With the Senate set to take up the more-than-$800 billion economic-stimulus bill this week, lawmakers will grapple with whether some $120 billion in proposed education funding increases would set unreasonable expectations for future spending. The bill—which closely parallels a measure approved 244-188 by the House of Representative last week, with no Republican support—includes money for education that would amount to nearly twice the discretionary budget of the federal Department of Education in fiscal 2008.
Even as mass layoffs rival historic levels, Wisconsin needs business to be more involved in promoting early childhood education, the state's chief labor economist says. Dennis Winters, chief economic adviser in the Department of Workforce Development, is one of a number of economists nationally who consider early childhood development, especially in low-income families, as a cost-effective way to build the economy and its work force.
The business of child care takes exceptional organizational skills and the ability to balance multiple tasks, not to mention what it takes to nurture and care for infants and kids. It's an industry without much financial incentive — the average wage for a full-time worker in the profession is $17,119 in Montana — but one that provides high returns for the state as a whole.
Maryland has launched a new government Web site that allows people to sift through the results of inspections of several thousand licensed child care providers in the state, including day-care centers and registered home-based care providers. The Web site allows users to search by company name, jurisdiction and type of provider.
Proponents of a rating system for child care centers in Missouri rallied on Tuesday in support of legislation aimed at helping parents better judge the strengths and weaknesses of early childhood programs. For the past two years, supporters of the concept have tried but failed to persuade the Legislature to approve a new five-star rating system for childhood programs in both centers and homes.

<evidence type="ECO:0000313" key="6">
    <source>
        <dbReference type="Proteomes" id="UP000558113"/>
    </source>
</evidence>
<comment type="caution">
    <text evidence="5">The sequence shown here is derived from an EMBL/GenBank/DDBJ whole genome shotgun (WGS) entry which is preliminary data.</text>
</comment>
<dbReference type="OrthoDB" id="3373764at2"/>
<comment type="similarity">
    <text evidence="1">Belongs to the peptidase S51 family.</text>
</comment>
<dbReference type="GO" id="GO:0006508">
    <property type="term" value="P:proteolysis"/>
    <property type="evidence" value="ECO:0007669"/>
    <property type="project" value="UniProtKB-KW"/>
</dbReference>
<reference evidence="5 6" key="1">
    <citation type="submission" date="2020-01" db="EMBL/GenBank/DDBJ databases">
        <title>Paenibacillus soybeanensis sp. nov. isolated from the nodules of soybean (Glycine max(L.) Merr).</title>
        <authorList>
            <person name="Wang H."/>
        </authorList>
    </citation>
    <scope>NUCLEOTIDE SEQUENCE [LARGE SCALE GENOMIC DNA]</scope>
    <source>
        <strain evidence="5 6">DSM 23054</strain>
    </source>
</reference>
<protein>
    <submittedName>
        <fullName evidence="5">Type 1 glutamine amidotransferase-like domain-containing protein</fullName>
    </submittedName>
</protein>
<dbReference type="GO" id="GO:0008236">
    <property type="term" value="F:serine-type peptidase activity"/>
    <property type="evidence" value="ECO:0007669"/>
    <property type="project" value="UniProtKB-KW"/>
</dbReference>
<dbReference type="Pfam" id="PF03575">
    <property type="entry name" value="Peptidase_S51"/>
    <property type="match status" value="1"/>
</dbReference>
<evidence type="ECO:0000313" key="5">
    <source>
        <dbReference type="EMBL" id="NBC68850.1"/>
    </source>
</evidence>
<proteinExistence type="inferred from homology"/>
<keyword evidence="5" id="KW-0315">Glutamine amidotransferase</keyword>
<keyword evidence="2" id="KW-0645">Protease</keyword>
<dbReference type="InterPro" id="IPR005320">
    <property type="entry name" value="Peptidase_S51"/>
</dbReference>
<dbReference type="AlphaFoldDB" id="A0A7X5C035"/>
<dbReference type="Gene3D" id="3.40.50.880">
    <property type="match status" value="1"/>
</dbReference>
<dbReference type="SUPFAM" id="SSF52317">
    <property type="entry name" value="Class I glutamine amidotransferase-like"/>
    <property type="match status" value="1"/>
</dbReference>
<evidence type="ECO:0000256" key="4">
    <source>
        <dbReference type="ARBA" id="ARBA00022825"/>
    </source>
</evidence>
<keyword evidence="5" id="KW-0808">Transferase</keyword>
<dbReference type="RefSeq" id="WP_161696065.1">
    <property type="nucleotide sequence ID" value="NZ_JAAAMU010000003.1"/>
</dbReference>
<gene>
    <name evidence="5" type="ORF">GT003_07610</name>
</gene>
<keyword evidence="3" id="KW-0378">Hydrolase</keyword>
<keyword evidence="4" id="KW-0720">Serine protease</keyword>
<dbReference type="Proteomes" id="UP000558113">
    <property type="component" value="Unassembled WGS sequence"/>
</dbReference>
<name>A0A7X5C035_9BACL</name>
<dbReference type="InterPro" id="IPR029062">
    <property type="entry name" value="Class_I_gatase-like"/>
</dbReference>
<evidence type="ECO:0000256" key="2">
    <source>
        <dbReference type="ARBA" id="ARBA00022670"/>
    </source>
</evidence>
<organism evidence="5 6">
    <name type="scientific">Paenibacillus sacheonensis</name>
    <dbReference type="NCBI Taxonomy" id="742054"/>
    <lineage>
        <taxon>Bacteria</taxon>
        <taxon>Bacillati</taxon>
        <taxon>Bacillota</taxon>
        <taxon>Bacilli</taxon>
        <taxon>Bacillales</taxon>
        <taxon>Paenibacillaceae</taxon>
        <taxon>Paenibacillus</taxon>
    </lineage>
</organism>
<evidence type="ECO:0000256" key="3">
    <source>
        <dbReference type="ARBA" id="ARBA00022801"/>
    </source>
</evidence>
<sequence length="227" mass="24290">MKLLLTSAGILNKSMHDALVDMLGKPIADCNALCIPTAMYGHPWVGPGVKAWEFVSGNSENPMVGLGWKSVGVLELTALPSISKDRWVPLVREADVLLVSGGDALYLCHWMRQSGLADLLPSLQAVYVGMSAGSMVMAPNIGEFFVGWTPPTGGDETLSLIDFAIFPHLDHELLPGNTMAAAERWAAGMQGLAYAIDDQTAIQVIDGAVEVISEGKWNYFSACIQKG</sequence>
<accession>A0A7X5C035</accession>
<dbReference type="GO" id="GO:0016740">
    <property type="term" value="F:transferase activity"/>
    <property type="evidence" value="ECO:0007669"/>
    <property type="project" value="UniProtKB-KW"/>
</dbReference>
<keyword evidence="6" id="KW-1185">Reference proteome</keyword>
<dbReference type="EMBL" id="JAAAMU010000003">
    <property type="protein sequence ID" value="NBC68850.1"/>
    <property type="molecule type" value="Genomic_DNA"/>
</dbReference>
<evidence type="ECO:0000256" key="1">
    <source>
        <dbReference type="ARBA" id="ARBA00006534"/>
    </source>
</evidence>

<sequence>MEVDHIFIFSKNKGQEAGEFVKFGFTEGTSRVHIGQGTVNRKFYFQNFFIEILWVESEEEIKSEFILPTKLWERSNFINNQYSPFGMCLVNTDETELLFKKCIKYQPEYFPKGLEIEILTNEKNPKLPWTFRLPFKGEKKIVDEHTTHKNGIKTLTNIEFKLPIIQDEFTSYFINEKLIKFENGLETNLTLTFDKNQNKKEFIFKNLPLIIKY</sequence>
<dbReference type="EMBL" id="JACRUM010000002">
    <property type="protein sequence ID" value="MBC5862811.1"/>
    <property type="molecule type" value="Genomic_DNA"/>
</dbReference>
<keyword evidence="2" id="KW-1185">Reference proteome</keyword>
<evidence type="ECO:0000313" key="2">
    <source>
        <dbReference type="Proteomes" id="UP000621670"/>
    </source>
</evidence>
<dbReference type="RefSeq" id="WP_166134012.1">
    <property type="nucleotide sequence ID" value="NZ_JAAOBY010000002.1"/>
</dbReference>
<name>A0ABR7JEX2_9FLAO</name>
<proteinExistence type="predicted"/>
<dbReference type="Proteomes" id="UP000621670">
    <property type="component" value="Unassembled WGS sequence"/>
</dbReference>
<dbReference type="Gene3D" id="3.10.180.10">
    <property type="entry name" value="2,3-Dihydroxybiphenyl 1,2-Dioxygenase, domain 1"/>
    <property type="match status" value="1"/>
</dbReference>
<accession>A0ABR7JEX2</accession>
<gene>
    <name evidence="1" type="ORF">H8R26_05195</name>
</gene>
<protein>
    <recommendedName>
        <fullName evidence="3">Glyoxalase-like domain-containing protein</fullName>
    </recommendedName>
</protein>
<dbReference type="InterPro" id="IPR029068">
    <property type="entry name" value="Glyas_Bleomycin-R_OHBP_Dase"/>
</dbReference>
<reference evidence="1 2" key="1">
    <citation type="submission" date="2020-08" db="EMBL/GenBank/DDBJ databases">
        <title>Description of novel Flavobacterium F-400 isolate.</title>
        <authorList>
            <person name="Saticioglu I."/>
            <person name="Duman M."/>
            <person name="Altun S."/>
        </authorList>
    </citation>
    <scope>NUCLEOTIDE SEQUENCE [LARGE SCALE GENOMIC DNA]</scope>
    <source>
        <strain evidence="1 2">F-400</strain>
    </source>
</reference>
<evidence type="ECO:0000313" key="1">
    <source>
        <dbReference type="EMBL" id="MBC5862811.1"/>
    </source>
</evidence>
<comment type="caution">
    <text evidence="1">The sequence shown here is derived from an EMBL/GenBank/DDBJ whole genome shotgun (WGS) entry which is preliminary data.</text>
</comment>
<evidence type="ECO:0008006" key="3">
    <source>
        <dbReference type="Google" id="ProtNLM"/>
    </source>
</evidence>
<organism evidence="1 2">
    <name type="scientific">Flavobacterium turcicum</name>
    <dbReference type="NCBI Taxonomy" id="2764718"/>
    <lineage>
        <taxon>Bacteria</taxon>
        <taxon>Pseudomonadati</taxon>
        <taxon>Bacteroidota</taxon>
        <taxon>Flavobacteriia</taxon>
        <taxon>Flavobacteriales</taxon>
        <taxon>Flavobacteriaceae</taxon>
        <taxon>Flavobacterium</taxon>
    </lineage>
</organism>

The economic stimulus plan that Congress has scheduled for a vote on Wednesday would shower the nation's school districts, child care centers and university campuses with $150 billion in new federal spending, a vast two-year investment that would more than double the Department of Education's current budget. The proposed emergency expenditures on nearly every realm of education, including school renovation, special education, Head Start and grants to needy college students, would amount to the largest increase in federal aid since Washington began to spend significantly on education after World War II.
The report, titled Right and Smart, argues the state devote more resources to helping children between the ages of birth and five. Early investment in these programs, focusing specifically on the birth-to-three age group, will eventually produce a healthier and more productive workforce, the report says.
With a second reduction in money for voluntary pre-kindergarten recently finalized and another rough economic year for the state ahead, early childhood education advocates are worried about whether more cuts are to come.
Seventy percent of 4-year-olds and 40 percent of 3-year-olds are in preschool, but the numbers are expected to grow rapidly. How will parents figure out which schools are best for their kids?
Wisconsin has 319 school districts that offered public preschool programs in 2008-09, with 33,976 children enrolled, a 22.4 percent increase over the previous school year, according to the Wisconsin Department of Public Instruction.